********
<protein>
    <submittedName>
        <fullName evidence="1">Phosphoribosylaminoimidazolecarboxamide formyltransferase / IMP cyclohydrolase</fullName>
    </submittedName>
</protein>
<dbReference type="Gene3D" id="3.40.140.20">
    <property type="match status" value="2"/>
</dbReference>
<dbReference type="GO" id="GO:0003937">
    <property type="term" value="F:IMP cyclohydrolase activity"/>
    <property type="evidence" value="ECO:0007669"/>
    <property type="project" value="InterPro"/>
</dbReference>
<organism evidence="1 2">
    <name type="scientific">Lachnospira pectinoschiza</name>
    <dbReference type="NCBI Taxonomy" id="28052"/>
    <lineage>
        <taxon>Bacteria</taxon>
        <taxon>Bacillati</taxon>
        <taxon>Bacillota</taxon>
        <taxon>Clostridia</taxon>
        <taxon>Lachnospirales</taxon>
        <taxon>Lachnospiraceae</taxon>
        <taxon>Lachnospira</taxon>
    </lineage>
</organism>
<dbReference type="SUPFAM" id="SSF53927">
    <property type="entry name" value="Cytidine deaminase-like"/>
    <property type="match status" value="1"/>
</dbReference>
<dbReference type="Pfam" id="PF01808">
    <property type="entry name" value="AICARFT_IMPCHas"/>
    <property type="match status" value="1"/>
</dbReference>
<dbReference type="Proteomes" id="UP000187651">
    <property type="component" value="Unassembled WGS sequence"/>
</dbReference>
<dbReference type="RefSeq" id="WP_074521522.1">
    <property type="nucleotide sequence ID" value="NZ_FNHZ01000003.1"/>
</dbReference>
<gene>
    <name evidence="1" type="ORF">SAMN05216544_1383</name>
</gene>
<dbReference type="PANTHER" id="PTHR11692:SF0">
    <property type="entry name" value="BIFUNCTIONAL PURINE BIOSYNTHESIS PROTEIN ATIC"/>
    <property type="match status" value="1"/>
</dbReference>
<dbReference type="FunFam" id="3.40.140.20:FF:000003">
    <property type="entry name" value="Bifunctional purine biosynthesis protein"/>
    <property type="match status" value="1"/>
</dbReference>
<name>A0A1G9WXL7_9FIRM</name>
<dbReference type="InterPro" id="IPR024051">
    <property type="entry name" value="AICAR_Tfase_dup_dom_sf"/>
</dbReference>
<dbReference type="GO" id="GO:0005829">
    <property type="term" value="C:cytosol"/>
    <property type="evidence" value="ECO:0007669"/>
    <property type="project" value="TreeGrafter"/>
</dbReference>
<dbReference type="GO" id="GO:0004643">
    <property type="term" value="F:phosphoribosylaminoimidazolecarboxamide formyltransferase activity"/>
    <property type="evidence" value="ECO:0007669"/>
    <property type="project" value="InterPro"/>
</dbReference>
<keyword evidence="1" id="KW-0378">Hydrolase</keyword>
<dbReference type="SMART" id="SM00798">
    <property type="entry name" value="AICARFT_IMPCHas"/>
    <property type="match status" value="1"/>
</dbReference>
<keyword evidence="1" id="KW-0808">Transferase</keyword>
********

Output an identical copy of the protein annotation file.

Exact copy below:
<protein>
    <submittedName>
        <fullName evidence="1">Phosphoribosylaminoimidazolecarboxamide formyltransferase / IMP cyclohydrolase</fullName>
    </submittedName>
</protein>
<dbReference type="Gene3D" id="3.40.140.20">
    <property type="match status" value="2"/>
</dbReference>
<dbReference type="GO" id="GO:0003937">
    <property type="term" value="F:IMP cyclohydrolase activity"/>
    <property type="evidence" value="ECO:0007669"/>
    <property type="project" value="InterPro"/>
</dbReference>
<organism evidence="1 2">
    <name type="scientific">Lachnospira pectinoschiza</name>
    <dbReference type="NCBI Taxonomy" id="28052"/>
    <lineage>
        <taxon>Bacteria</taxon>
        <taxon>Bacillati</taxon>
        <taxon>Bacillota</taxon>
        <taxon>Clostridia</taxon>
        <taxon>Lachnospirales</taxon>
        <taxon>Lachnospiraceae</taxon>
        <taxon>Lachnospira</taxon>
    </lineage>
</organism>
<dbReference type="SUPFAM" id="SSF53927">
    <property type="entry name" value="Cytidine deaminase-like"/>
    <property type="match status" value="1"/>
</dbReference>
<dbReference type="Pfam" id="PF01808">
    <property type="entry name" value="AICARFT_IMPCHas"/>
    <property type="match status" value="1"/>
</dbReference>
<dbReference type="Proteomes" id="UP000187651">
    <property type="component" value="Unassembled WGS sequence"/>
</dbReference>
<dbReference type="RefSeq" id="WP_074521522.1">
    <property type="nucleotide sequence ID" value="NZ_FNHZ01000003.1"/>
</dbReference>
<gene>
    <name evidence="1" type="ORF">SAMN05216544_1383</name>
</gene>
<dbReference type="PANTHER" id="PTHR11692:SF0">
    <property type="entry name" value="BIFUNCTIONAL PURINE BIOSYNTHESIS PROTEIN ATIC"/>
    <property type="match status" value="1"/>
</dbReference>
<dbReference type="FunFam" id="3.40.140.20:FF:000003">
    <property type="entry name" value="Bifunctional purine biosynthesis protein"/>
    <property type="match status" value="1"/>
</dbReference>
<name>A0A1G9WXL7_9FIRM</name>
<dbReference type="InterPro" id="IPR024051">
    <property type="entry name" value="AICAR_Tfase_dup_dom_sf"/>
</dbReference>
<dbReference type="GO" id="GO:0005829">
    <property type="term" value="C:cytosol"/>
    <property type="evidence" value="ECO:0007669"/>
    <property type="project" value="TreeGrafter"/>
</dbReference>
<dbReference type="GO" id="GO:0004643">
    <property type="term" value="F:phosphoribosylaminoimidazolecarboxamide formyltransferase activity"/>
    <property type="evidence" value="ECO:0007669"/>
    <property type="project" value="InterPro"/>
</dbReference>
<keyword evidence="1" id="KW-0378">Hydrolase</keyword>
<dbReference type="SMART" id="SM00798">
    <property type="entry name" value="AICARFT_IMPCHas"/>
    <property type="match status" value="1"/>
</dbReference>
<keyword evidence="1" id="KW-0808">Transferase</keyword>